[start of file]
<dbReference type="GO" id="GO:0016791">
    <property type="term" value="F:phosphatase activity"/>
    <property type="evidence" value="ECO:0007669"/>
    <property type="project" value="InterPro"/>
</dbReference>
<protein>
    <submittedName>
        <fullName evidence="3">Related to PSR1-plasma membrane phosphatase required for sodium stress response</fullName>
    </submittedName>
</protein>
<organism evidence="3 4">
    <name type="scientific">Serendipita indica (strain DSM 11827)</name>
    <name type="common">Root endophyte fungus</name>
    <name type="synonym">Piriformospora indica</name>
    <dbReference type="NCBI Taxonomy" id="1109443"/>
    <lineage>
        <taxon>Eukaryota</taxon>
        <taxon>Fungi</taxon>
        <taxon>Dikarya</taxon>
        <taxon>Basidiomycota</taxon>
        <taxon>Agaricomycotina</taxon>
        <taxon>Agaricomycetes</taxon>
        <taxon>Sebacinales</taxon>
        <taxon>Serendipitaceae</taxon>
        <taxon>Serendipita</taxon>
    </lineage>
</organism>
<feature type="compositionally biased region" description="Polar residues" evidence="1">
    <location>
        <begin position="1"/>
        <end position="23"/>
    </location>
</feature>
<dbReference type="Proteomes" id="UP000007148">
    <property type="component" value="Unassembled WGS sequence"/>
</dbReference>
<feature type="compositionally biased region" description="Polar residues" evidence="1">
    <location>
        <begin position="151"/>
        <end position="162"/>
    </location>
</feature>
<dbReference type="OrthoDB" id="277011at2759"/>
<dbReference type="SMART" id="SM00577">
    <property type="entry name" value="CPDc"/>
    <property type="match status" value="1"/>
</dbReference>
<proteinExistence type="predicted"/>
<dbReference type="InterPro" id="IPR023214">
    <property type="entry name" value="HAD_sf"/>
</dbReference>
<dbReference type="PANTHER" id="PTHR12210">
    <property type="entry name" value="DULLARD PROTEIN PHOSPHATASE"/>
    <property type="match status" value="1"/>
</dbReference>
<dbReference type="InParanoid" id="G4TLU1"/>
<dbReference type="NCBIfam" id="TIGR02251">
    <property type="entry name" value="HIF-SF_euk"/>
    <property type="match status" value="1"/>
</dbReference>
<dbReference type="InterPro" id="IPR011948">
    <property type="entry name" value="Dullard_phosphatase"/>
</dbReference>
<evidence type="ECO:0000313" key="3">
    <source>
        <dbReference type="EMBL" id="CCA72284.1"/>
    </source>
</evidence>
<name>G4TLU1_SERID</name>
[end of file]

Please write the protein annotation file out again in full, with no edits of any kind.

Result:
<dbReference type="GO" id="GO:0016791">
    <property type="term" value="F:phosphatase activity"/>
    <property type="evidence" value="ECO:0007669"/>
    <property type="project" value="InterPro"/>
</dbReference>
<protein>
    <submittedName>
        <fullName evidence="3">Related to PSR1-plasma membrane phosphatase required for sodium stress response</fullName>
    </submittedName>
</protein>
<organism evidence="3 4">
    <name type="scientific">Serendipita indica (strain DSM 11827)</name>
    <name type="common">Root endophyte fungus</name>
    <name type="synonym">Piriformospora indica</name>
    <dbReference type="NCBI Taxonomy" id="1109443"/>
    <lineage>
        <taxon>Eukaryota</taxon>
        <taxon>Fungi</taxon>
        <taxon>Dikarya</taxon>
        <taxon>Basidiomycota</taxon>
        <taxon>Agaricomycotina</taxon>
        <taxon>Agaricomycetes</taxon>
        <taxon>Sebacinales</taxon>
        <taxon>Serendipitaceae</taxon>
        <taxon>Serendipita</taxon>
    </lineage>
</organism>
<feature type="compositionally biased region" description="Polar residues" evidence="1">
    <location>
        <begin position="1"/>
        <end position="23"/>
    </location>
</feature>
<dbReference type="Proteomes" id="UP000007148">
    <property type="component" value="Unassembled WGS sequence"/>
</dbReference>
<feature type="compositionally biased region" description="Polar residues" evidence="1">
    <location>
        <begin position="151"/>
        <end position="162"/>
    </location>
</feature>
<dbReference type="OrthoDB" id="277011at2759"/>
<dbReference type="SMART" id="SM00577">
    <property type="entry name" value="CPDc"/>
    <property type="match status" value="1"/>
</dbReference>
<proteinExistence type="predicted"/>
<dbReference type="InterPro" id="IPR023214">
    <property type="entry name" value="HAD_sf"/>
</dbReference>
<dbReference type="PANTHER" id="PTHR12210">
    <property type="entry name" value="DULLARD PROTEIN PHOSPHATASE"/>
    <property type="match status" value="1"/>
</dbReference>
<dbReference type="InParanoid" id="G4TLU1"/>
<dbReference type="NCBIfam" id="TIGR02251">
    <property type="entry name" value="HIF-SF_euk"/>
    <property type="match status" value="1"/>
</dbReference>
<dbReference type="InterPro" id="IPR011948">
    <property type="entry name" value="Dullard_phosphatase"/>
</dbReference>
<evidence type="ECO:0000313" key="3">
    <source>
        <dbReference type="EMBL" id="CCA72284.1"/>
    </source>
</evidence>
<name>G4TLU1_SERID</name>